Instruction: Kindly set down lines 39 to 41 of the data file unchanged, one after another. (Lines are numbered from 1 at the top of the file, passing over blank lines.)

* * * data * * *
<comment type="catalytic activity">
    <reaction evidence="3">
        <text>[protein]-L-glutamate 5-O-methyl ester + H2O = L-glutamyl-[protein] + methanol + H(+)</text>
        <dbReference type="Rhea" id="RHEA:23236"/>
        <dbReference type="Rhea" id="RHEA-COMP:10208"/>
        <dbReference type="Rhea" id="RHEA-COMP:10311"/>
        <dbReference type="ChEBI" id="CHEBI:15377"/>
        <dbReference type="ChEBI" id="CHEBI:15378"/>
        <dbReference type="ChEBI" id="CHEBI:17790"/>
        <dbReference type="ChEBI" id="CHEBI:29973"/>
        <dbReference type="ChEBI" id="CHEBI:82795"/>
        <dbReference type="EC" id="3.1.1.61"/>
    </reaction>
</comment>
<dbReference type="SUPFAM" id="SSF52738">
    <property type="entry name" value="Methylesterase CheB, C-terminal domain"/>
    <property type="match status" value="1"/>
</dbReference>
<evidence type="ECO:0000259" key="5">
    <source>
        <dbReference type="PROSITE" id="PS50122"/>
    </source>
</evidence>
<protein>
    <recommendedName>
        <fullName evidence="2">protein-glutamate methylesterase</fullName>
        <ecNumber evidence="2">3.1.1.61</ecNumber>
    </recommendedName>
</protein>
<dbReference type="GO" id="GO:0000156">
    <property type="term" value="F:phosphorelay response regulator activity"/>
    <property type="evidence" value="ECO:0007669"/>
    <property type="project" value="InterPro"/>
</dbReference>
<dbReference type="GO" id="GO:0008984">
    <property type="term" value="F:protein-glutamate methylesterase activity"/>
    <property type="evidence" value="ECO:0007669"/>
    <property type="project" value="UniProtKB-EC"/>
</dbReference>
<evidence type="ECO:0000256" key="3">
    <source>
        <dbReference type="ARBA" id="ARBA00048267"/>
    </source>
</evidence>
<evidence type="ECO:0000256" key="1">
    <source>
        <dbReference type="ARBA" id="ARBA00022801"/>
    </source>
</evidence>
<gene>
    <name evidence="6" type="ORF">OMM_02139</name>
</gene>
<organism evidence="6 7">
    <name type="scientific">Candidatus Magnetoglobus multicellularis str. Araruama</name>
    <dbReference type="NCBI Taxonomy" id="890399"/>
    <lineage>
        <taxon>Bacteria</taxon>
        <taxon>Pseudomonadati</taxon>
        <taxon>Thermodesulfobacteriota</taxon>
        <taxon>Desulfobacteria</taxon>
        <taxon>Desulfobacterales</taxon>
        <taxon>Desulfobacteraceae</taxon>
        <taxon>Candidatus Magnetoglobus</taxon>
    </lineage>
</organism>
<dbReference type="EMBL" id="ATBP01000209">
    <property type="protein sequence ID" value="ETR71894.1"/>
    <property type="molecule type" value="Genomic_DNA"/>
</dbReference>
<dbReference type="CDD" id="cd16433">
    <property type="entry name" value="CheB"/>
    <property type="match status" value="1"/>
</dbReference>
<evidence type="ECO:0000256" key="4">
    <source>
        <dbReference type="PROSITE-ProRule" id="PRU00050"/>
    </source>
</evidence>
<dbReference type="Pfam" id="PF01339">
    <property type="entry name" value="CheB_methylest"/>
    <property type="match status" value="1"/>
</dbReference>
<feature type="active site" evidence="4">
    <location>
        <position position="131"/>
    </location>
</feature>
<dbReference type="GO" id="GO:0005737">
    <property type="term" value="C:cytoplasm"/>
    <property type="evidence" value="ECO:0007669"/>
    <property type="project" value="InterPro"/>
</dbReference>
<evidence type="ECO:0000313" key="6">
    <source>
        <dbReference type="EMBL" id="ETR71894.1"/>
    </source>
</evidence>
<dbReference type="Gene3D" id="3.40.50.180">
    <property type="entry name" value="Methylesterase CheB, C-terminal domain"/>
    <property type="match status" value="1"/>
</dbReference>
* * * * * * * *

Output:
</dbReference>
<evidence type="ECO:0000256" key="3">
    <source>